New York's Most Anticipated Fish Sandwich Lives Up to Hype

Lake Trout's cheese and fish sandwich is that good
Best Fish Sandwich | New York City

Arthur Bovino

Lake Trout Fish Sandwich

When the Grub Street Post, "Joe Carroll to Open Fish-Fry Shack Lake Trout Next Month," went up in March, their gorgeous accompanying preview photo of Lake Trout's fish and cheese sandwich said it all, setting the stage for what you had to call "one of New York's most anticipated fish sandwiches in recent memory." The brown wax paper, the wide-open, impeccably-stuffed mess between a potato roll sesame seed-studded bun, the tomatoes with tartar sliding off, all set on shredded lettuce, super melted cheese, and a fried filet that seems at least twice as thick as anything you've ever seen at McDondald's — if you're a fan of fish sandwiches, it was enough to set off some kind of sandwich alarm: "Whenever Lake Trout opens, I will be there."

That "whenever" took a while. March, April, May, June, and July came and there was no epic-looking fish sandwich from Williamsburg restaurateurs Joe Carroll and Matt Lang. The delay was long enough to make you wonder if anything was ever going to happen. But you knew that given the restaurant's heritage, the link to Fette Sau, what most would agree is a nod to top-notch quality in one of New York's best barbecue spots (does the Barclay Center connote Brooklyn's return to the world's stage as its own city they way it used to?) that there was a pedigree to trust. That photo, that picture of the fish and cheese sandwich just promised something that was worth waiting for.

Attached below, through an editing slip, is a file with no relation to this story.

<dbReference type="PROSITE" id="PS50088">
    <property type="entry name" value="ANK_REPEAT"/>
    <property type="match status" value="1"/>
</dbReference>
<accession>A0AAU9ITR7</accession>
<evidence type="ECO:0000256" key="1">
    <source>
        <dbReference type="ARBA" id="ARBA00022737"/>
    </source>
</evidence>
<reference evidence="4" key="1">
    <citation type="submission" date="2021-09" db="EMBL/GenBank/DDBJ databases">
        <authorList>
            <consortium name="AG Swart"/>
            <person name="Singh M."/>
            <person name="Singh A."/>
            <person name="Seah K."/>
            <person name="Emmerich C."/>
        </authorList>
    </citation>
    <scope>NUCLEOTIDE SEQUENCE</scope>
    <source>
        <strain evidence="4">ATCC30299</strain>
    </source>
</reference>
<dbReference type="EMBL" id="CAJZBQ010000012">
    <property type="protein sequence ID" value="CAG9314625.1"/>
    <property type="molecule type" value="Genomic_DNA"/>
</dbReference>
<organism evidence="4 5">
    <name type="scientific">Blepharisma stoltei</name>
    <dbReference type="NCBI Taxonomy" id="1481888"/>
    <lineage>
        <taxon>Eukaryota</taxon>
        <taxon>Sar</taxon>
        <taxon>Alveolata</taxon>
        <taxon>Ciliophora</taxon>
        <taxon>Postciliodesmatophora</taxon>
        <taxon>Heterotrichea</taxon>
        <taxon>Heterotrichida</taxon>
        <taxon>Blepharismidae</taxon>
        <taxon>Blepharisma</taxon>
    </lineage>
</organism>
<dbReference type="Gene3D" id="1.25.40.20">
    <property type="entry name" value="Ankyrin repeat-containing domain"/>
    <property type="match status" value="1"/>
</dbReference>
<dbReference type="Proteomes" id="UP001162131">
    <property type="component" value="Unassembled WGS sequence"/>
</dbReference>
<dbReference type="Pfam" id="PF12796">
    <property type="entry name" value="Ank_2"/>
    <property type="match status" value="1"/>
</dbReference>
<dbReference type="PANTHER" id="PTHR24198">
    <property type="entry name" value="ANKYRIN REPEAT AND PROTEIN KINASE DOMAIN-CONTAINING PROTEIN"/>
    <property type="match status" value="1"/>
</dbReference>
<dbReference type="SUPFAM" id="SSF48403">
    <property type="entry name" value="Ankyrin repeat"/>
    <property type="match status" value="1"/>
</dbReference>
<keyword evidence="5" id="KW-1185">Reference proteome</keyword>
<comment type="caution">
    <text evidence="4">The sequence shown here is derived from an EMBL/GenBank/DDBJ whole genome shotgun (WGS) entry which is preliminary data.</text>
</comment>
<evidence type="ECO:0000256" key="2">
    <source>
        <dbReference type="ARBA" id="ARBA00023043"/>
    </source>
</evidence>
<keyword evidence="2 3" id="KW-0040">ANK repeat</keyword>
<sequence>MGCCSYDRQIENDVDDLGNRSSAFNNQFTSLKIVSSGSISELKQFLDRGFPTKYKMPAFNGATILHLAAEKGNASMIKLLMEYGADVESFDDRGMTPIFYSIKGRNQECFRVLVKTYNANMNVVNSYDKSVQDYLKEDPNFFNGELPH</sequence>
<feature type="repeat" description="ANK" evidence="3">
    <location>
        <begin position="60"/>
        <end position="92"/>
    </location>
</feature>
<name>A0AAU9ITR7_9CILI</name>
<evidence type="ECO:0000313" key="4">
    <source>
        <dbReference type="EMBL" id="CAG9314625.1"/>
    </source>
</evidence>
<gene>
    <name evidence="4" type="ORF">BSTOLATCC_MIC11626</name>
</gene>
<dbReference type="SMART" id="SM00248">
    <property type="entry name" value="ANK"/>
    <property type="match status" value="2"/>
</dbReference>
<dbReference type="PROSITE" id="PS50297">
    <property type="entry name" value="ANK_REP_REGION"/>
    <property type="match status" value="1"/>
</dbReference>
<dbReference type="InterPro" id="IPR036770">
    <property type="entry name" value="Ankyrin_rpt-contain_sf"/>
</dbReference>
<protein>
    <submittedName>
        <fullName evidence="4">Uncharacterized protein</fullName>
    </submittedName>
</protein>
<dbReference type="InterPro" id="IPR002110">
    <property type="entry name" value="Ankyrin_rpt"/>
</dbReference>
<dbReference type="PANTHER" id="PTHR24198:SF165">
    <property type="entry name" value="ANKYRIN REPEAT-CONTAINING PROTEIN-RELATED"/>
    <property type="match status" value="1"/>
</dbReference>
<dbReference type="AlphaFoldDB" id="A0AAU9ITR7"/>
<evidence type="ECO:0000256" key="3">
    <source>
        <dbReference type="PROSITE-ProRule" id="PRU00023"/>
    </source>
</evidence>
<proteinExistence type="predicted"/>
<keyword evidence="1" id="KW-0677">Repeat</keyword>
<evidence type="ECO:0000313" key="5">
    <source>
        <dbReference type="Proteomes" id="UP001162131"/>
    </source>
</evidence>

And then it finally happened in mid-July. There was an interview about the food and indication that the restaurant would open momentarily. “I’m a huge fan of crappy food,” Matt Lang was quoted as saying, by which, Grub Street added by way of clarification that he meant "delicious crappy food as opposed to crappy crappy food." And then, finally, Lake Trout opened and the early word weighed in.

The word on that epic sandwich? One some five months in the making? It lives up to the wait. Forget about that whole "crappy food" thing. Just evaluate the sandwich on what you're eating.

A soft bun holding a hot fish filet whose onion-ring-fried-bits-in-the-fryer-basket color looks as thin and crispy as it is. Imagine a tissue-thin crisp exterior that gives way to an interior of moist white flakes, two juicy tomato slices, a few tablespoonfuls of tartar sauce, finely-shredded lettuce, and then the thing that really makes you remember it, makes you put this sandwich on your, hey-have-you-had-it-yet list, that melted cheese layer. Is it Velveeta-based? Is it not? Who knows. It's melty, gooey, and attached enough to the fillet and the foil paper that it droops off and calls to you to recapture it, redistribute that cheese onto the last remaining bites you have of the sandwich. Given a few applications of the house hot sauce, there's nothing this sandwich wants for. Fish sandwich in balance makes a case for the title of one of the country's best renditions.


Here's the question, if you do "crappy food" really, really, really well, does that make it good food?